Telenovelas. I have been told that these are different from soap operas. They have an ending, for one, even if it is revoltingly cliche. But I think, unless it takes a unique angle or the romance is not the driving plot then I will never have a place in my heart for telenovelas.

My biggest criticism of Avatar was that its plot was too soft and formulaic. I am a digital media major, hoping to model and animate creatures like those that appeared in Avatar – obviously the part of the movie that James Cameron wished to highlight most – but it appears I cannot even separate the innate writer in me.

The whole point of the article about telenovelas is just how much broad appeal they have. Their stories are based on a cliche, but there is a reason why – they are tried and true and tested. Not everyone can engage in an intricate story for years on end, but telenovelas are easy to go back to after a long spell.

But the writer in me won’t give up without a fight. Just because cliches work doesn’t mean that’s all the audience wants. I personally enjoy keeping the audience guessing. The feeling comes with being a writer much like putting our own characters through hell. It’s what we do.

The United States apparently does not have a place in its heart for them either since the writers apparently butchered ‘Ugly Betty’ and now it’s been canceled. Aside from ‘Ugly Betty,’ I find it interesting that telenovelas are having a hard time in the United States for the whole population, not simply the Hispanic American niche. There’s an article in Television Week from 2007, which states, “Advertisers are eager to romance the continually growing domestic Hispanic audience, estimated at 43 million and rising….reaching 71.7 percent in 2010, up from 69.9 percent in 2005.” And basically the advertisers would like to invest in more telenovelas since they are so popular in Latin America.

(Article can be found here.)

The U.S. has this predominant view that telenovelas are soap operas and only middle-aged home mothers would care about them. However, networks are always looking for smash hit shows and if ‘Ugly Betty’ could start off so well on a main network for all of America rather than just Hispanic America, why haven’t there been more attempts to purchase licensing fees for other hit shows? Is it national pride in our own Hollywood productions that we limit our foreign consumption (can we really be blamed for our concern on this? I mean, we already owe China trillions of dollars in debt from our imports) or is there something else? I find it difficult to believe that a main network wouldn’t at least try a telenovela if it meant millions of dollars rolling in.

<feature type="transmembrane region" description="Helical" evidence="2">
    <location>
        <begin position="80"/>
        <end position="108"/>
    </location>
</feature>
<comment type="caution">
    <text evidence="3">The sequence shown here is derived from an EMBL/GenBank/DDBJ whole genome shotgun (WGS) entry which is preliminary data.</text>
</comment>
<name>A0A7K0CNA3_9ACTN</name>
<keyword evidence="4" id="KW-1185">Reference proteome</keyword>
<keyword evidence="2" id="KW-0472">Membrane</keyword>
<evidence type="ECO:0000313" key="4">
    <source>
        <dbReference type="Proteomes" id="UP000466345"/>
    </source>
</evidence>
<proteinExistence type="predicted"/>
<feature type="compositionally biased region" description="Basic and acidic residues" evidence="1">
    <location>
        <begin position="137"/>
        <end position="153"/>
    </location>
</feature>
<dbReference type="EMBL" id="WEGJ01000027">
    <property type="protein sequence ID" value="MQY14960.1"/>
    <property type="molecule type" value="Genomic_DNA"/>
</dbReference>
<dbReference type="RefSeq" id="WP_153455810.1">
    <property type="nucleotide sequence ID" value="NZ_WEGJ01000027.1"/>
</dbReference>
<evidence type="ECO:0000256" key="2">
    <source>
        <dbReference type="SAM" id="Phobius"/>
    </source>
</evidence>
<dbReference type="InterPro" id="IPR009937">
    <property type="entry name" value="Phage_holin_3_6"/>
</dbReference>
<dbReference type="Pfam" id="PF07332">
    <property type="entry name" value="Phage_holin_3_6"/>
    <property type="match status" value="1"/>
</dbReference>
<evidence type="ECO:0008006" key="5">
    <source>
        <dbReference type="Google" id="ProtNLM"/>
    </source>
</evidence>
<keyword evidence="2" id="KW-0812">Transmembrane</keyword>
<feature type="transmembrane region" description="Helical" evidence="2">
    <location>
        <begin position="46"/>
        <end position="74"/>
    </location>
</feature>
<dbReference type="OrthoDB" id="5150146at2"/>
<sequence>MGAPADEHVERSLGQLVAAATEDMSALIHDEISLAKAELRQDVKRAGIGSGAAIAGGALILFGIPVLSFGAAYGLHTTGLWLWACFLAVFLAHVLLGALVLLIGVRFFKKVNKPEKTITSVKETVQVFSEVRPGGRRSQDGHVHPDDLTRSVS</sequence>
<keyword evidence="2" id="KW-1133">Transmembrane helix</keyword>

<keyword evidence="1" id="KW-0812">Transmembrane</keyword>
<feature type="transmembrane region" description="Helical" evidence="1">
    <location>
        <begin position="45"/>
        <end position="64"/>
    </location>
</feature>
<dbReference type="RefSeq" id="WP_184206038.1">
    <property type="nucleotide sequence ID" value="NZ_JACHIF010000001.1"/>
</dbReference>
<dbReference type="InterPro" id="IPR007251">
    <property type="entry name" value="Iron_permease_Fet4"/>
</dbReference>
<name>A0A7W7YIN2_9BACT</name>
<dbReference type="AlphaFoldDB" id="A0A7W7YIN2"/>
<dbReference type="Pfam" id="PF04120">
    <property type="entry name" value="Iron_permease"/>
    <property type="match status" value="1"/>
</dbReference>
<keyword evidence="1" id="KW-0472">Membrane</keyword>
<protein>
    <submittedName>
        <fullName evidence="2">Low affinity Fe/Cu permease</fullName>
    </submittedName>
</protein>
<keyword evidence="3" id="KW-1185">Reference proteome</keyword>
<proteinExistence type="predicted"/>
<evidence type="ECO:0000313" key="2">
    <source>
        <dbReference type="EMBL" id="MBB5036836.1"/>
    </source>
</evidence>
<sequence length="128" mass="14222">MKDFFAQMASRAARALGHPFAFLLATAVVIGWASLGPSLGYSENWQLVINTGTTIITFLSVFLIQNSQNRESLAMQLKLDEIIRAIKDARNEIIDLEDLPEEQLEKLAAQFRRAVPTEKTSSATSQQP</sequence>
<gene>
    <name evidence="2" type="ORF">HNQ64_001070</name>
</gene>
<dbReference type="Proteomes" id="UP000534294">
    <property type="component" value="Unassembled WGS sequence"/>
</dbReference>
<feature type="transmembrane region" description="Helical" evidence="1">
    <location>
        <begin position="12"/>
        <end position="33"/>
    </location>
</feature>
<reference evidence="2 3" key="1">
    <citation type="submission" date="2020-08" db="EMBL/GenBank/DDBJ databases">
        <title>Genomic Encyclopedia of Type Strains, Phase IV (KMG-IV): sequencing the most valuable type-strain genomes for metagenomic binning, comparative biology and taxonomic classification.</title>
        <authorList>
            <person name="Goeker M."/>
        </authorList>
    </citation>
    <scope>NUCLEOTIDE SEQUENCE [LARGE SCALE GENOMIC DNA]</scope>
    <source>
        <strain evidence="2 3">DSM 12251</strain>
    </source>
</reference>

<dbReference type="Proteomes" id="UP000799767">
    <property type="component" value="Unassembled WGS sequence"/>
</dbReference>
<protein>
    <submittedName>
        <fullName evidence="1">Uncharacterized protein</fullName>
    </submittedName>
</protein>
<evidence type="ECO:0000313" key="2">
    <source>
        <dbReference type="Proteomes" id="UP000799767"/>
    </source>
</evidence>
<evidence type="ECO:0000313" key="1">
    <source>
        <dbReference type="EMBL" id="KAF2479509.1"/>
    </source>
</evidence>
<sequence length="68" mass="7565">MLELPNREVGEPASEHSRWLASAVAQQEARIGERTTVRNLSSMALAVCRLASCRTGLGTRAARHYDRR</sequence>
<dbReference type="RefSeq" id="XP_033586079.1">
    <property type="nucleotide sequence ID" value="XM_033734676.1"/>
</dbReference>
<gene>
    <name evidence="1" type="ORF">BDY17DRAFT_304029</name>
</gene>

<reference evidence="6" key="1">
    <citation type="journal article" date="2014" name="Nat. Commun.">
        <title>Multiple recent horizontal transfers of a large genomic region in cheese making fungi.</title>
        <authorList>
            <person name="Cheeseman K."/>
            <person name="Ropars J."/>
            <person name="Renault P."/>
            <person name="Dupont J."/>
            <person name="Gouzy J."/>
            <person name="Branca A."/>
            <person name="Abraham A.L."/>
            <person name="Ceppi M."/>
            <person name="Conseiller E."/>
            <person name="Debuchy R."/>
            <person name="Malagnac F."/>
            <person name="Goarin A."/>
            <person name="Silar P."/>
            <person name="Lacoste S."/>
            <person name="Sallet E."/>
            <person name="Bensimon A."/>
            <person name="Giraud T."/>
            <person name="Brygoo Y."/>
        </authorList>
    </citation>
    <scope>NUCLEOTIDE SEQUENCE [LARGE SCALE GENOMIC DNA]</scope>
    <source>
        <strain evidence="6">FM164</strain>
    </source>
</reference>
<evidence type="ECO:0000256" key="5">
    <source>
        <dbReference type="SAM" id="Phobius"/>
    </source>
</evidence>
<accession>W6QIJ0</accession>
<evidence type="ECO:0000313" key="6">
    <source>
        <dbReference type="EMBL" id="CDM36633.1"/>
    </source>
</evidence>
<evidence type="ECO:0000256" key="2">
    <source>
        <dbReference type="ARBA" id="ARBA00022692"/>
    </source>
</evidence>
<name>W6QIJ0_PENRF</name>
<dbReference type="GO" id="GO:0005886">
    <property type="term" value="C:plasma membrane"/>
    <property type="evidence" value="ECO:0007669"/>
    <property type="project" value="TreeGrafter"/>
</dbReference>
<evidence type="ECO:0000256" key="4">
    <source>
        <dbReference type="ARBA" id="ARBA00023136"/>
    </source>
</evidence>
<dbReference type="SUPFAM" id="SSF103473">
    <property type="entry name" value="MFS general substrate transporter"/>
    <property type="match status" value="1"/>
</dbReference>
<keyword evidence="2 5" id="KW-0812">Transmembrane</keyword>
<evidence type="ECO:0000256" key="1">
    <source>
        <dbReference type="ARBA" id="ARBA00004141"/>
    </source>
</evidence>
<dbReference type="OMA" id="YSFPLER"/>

Japanimation

February 21, 2010

I, for one, have never been a terribly big fan of anime. I’ve seen some shows and movies and it’s very rare when I can’t at least enjoy myself. Cowboy Bebop, Vampire Hunter D(2nd movie. Haven’t seen the original), Gundam Wing, Chobits, Princess Mononoke and the list goes on. They have all been good in their own strange way, but there is one in particular that really stands out to me: Gundam Wing.

I have heard anime fans both decry and praise it all at once and I think part of its charm for me is mostly due to nostalgia. I watched Toonami on Cartoon Network during its golden years and Gundam Wing was one of those animations. The target audience was roughly 11-15 years old and yet here was an anime that not only feature big robots, but also a little bit of edited violence (Cartoon Network would later air the show uncut at midnight) and very adult topics such as politics and war.

I own the whole series on DVD and I have watched it again. It is a thick show. Much too complex and intelligent for young teens to fully grasp and I think that’s the reason why I still like it today. Another thing that has going for it is that it had an end! I’m looking at you Dragon Ball Z. It spawned multiple spin-offs, but it actually finished the show and in 49 episodes. Not bad.

As the article by Shinobu Price said, “Animation here [in the United States] is predominantly kiddy fair.” I actually wondered if people working on Toonami who purchased the licensing fee to air Gundam Wing really thought kids were made of tougher stuff and would love it or if they merely stereotyped it as “kiddy fair.” I think that because Toonami aired it uncut later at night points to the fact that they were not oblivious to the violence and political content and even their other line-up of shows implies that Toonami was not for the little kids of 5 and 6 years old, but for teenagers who can handle a lot more: Sailor Moon, Reboot, Dragonball Z, Outlaw Star, Gundam Wing and it’s other spin-offs.

Even in the United States, private adult jokes are often sneaked into Disney animations. I have had the privilege to view most of these cartoons a second time as a college student and there are jokes in Reboot that I never picked up on when I was 11-years-old. I think animation is underrated by adults in the United States, but now that the generation that first saw these animations and played video games is growing up, the market for anime will open up a little bit more.

China; Land of the Dragon

February 14, 2010

I felt it was fitting that I post this on their New Years Day. I actually went to the auditorium to watch the New Years performance the Chinese students were putting on and to support a friend. It was really quite entertaining.